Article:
18. A method of engaging and disengaging a bicycle shoe to a bicycle pedal comprising: providing a bicycle having a pedal mounted to a spindle with engagement components biased together to minimize the gap there between, the gap of constant width around the spindle; providing a shoe-mounted cleat having a projecting member sized to engage the gap between the engagement components; pressing the cleat projecting member against the gap between the pedal engagement components anywhere around the spindle, thereby moving of said pedal to an open position; and further pressing said cleat against the pedal to latch said cleat projecting member thereby engagement component positions to a closed position, wherein substantially twisting said cleat projection member to axially force apart said pedal engagement components thereby widening said gap and allowing said bicycle shoe to disengage from said pedal.

Description:

CROSS-REFERENCES TO RELATED APPLICATIONS

This application claims priority from U.S. Provisional Application Ser. No. 60/415,570 filed Oct. 24, 2002, which is incorporated herein by this reference.

BACKGROUND OF THE INVENTION

1. Field of the Invention

This invention relates generally to bicycle equipment, and more specifically to cleat systems for bicycle pedals.

2. Description of the Related Art

The past and current state of technology in the competitive cycling field has focused on the development and use of clipless bicycle pedal systems which allow for a complete securing of the shoe to the cranks and fast entry of the shoe onto the pedal. These systems typically comprise a pedal that attaches to the crank arm of the bicycle, in a manner similar to traditional bicycle pedals, and a cleat that attaches to the shoe of the rider and engages the pedal.

Additionally, since there are variations in the manner in which different riders move their legs, prior art systems have provided for a twisting movement of the foot on the pedal referred to as “float.” This freedom of movement allows a rider to laterally twist his/her heel, thus allowing for movement of the ankles and knees, and reducing the chances of injuries to the leg/foot joints. Such twist float still limits the range of motion of the foot to twisting about a fixed point at which the shoe is attached to the pedal, however. Furthermore, it is typically advantageous to minimize the time required for the shoe to engage to the pedal, while simultaneously reducing the need for the rider to look down at the pedal to properly locate the shoe for engagement into the pedal. Typical systems which provide for single, double, and even four sided pedal platform though still require the rider to look in order to engage the shoe to the platform, which may result in a safety hazard.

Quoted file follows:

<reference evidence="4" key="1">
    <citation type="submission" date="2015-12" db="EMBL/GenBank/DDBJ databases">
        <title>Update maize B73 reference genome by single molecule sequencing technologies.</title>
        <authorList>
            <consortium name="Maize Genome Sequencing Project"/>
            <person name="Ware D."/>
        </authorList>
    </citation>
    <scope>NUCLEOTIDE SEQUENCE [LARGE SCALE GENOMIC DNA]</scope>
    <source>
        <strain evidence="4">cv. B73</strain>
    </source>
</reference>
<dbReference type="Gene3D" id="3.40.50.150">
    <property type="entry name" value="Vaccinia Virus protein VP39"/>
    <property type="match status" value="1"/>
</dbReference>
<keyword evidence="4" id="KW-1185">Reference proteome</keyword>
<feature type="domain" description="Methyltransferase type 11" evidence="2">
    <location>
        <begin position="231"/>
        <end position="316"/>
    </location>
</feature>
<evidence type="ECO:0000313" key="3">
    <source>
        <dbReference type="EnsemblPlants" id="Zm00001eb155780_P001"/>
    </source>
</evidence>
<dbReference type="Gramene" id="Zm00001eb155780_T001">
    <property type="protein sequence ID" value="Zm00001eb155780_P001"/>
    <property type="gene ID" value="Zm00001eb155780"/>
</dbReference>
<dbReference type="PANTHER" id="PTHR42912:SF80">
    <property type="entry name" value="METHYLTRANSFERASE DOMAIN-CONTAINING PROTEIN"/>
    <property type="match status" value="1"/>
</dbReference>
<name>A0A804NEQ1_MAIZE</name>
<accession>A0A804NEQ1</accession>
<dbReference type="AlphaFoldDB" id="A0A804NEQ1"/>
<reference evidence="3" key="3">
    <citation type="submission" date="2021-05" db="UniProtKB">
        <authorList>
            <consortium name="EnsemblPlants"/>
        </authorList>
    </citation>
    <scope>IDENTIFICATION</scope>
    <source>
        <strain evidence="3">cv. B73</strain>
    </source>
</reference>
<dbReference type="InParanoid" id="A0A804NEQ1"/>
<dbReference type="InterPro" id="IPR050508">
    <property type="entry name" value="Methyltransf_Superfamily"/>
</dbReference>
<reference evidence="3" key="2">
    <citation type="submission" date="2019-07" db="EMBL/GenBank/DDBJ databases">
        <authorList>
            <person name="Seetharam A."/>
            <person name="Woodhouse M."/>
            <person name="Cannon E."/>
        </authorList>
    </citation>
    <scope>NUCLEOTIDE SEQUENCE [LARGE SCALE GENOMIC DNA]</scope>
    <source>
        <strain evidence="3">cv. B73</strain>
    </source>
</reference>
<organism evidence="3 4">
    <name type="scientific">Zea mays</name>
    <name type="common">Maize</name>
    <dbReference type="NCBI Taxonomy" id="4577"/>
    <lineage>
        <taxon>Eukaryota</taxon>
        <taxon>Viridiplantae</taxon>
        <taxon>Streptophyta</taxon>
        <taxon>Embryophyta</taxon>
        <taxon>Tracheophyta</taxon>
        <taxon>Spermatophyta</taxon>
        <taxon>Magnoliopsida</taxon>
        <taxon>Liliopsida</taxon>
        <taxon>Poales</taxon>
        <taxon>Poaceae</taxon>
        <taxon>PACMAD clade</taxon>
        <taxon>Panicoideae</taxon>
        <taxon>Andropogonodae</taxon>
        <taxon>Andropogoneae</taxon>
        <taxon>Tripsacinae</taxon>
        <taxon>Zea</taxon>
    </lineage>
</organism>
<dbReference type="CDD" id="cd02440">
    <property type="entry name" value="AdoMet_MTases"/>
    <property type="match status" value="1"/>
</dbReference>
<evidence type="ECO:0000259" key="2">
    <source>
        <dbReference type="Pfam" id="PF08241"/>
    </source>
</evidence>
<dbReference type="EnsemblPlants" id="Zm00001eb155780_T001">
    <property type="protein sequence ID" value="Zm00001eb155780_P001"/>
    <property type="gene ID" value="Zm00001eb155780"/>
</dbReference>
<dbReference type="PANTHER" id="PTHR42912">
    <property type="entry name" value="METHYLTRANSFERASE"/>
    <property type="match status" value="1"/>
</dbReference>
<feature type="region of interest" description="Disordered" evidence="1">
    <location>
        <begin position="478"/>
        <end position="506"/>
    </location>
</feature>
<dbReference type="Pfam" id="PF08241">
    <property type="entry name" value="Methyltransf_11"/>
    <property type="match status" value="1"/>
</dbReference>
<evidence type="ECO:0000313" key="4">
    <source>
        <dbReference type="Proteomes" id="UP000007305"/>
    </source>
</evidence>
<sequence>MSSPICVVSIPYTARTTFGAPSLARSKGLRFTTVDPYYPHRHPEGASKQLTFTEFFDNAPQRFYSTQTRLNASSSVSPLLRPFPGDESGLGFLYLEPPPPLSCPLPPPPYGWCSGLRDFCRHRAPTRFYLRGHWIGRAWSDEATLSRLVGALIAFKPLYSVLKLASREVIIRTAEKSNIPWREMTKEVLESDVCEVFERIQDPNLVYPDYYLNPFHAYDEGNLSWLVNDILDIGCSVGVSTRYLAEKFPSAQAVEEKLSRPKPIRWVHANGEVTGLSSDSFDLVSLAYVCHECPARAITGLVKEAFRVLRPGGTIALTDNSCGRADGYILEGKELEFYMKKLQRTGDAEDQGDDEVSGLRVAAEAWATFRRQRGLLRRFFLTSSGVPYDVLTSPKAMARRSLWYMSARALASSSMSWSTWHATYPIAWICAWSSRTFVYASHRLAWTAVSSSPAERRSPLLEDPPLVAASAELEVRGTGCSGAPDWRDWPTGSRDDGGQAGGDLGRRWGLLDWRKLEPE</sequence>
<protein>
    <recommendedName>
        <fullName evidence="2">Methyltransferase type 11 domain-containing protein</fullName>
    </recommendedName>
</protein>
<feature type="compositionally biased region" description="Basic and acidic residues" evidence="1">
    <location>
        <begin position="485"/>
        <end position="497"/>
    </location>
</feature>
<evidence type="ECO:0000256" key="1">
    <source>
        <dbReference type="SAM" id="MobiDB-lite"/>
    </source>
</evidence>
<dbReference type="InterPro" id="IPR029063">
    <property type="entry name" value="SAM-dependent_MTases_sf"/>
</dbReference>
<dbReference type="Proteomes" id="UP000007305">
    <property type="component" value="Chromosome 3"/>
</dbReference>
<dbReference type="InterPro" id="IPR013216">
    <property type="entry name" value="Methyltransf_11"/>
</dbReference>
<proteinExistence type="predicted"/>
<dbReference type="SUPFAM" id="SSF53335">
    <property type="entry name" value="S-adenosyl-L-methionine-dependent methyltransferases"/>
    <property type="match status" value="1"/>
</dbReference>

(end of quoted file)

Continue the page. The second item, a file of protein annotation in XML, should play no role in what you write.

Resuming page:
SUMMARY OF THE INVENTION

The present invention provides a unique clipless bicycle pedal system for safely securing the rider's shoe to the pedal by providing an easily targeted pedal platform, wherein engagement and disengagement of the rider's cleated shoe is co-axial with the pedal, resulting in a true “no look” engagement method. Additionally, the pedal provides for float incorporating axial side-to-side motion, as well as twist motion. This combined twist and side-to-side axial float provides a wide range of free motion that further reduces the chance of injury and better simulates total freedom of leg/foot joint action by not limiting joint movements to an axially fixed connection of the pedal to the rider's shoe.

According to a preferred embodiment, the pedal comprises an infinite-sided pedal platform that allows the shoe of the rider to engage onto the pedal over a full 360 degrees of the face of the pedal platform.

In normal operation, the rider places his/her cleated shoe onto the pedal platform and presses his/her foot down, at which point the cleat locates itself onto the pedal and a spring-loaded latch secures the shoe to the pedal. To disengage, the rider twists his/her foot to a predetermined amount, the latch is released, and the shoe/foot disengages from the pedal.

OBJECTS OF THE INVENTION

It is an object of the present invention to provide a clipless bicycle pedal system having easily targeted pedal platform, wherein engagement and disengagement of the rider's cleated shoe is co-axial with the pedal.

It is a further object of the present invention to provide a clipless bicycle pedal system, which engages a rider's shoe, and provides for float utilizing side-to-side axial motion.

It is a further object of the present invention to provide a clipless bicycle pedal system which engages a rider's shoe, and provides for float utilizing side-to-side axial motion as well as lateral twist motion.

It is a further object of the present invention to provide a clipless bicycle pedal system utilizing a true, “no look” engagement mechanism.

It is a further object of the present invention to provide an infinite-sided pedal platform, which allows the shoe of a rider to engage onto the pedal over a full 360 degrees of the face of the pedal platform.

Other objects and advantages of the present invention will be apparent from a review of the following specification and accompanying drawings.

BRIEF DESCRIPTION OF THE DRAWINGS